Female Fault and Fulfilment in Gnosticism

Female Fault and Fulfilment in Gnosticism

Female Fault and Fulfilment in Gnosticism

Female Fault and Fulfilment in Gnosticism


Buckley challenges scholarly, stereotypical views of females in Gnosticism, which tend either toward idealization or outright devaluation. Examining six Gnostic texts or traditions that illuminate female figures, she analyzes a variety of females within their contexts. She makes no attempt to classify Gnostic females according to simplifying formulae; rather she treats them individually, allowing them to make sense within their own contexts.

Originally published in 1986.


As suggested by Eve's ambiguous role in the Creation, the female has been deeply problematic in the Judaeo-Christian tradition. the Gnostic sources of late antiquity illuminate this problem: the majority of Gnostic texts portray female entities as worldly yet transcendent beings, fertility figures as well as virgins. Frequently, contradictory characteristics are attributed to a single female; thus, paradoxes occur and categories clash. the present work examines selected Gnostic female figures that epitomize such dissonance.

More than ten years ago, the female figure Ruha ("Spirit") in Mandaean Gnosticism caught my interest. More recently, I became intrigued by entities called "female" in other forms of Gnosticism; ranging from mythological females to constituent elements designated "female," such entities have no common denominator other than their attributed femaleness. Contrary to some scholarly assumptions (both traditional and current), the females in Gnosticism cannot be lumped together in a large, single, and negative camp. the abundant and routine depreciations of Gnostic female figures seem to me to rest on the tendency of many scholars to assume a common Gnostic devaluation of earth, married life, sexuality, and propagation—and thus, by implication, of all females. Granted, these pejorative views are found in Gnostic mythologies, but they fail to appear according to any single set of standards or formulae. Indeed, the surface depreciation of females frequently masks a profound concern with these figures because they are ambiguous, possessing outrightly positive—and therefore surprising—qualities.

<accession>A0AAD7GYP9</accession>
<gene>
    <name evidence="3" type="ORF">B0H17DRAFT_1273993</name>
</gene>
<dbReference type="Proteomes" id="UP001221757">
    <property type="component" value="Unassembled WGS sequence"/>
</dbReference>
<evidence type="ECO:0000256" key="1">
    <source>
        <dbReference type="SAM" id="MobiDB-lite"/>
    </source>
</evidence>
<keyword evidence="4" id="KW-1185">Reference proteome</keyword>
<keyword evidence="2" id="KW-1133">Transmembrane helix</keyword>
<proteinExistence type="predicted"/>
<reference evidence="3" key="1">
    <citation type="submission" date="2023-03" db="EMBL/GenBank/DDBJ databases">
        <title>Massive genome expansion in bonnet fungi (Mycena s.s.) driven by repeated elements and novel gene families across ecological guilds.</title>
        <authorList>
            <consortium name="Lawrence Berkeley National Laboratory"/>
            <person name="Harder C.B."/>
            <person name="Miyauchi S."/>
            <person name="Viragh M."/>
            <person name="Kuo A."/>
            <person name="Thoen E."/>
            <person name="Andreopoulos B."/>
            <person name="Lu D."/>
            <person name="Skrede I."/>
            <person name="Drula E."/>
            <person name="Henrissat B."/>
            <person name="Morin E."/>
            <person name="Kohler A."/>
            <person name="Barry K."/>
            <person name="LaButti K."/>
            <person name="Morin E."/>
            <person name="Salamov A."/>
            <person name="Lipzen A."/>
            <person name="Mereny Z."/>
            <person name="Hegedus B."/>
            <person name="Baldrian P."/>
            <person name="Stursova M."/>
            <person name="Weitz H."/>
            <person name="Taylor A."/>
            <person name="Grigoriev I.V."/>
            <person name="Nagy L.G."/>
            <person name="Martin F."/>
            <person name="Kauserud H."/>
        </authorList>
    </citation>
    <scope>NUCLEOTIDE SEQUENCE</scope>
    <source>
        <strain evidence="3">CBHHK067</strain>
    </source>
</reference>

Gnostic traditions that do not devalue femaleness as such may, as one might expect, refrain from advocating the stringently ascetic practices that are often assumed to be part and parcel of Gnosticism. a number of the females discussed in the present work are characterized by sexual power and by both dangerous and laudable creative autonomy. Female power to act and to create—whether legitimate or not, whether the female is alone or in partnership with a male—is a recurring motif in Gnostic texts. Acknowledgment of such female capacities may lead to the elevation of the female to divine levels: Gnostic females can be portrayed as the One, personified, primary, transcendental principle. in these cases, philosophically sophisticated forms of Gnosticism may describe the female embodiment of ultimate reality in paradoxical terms. a female figure then represents both positive and negative concepts . . .

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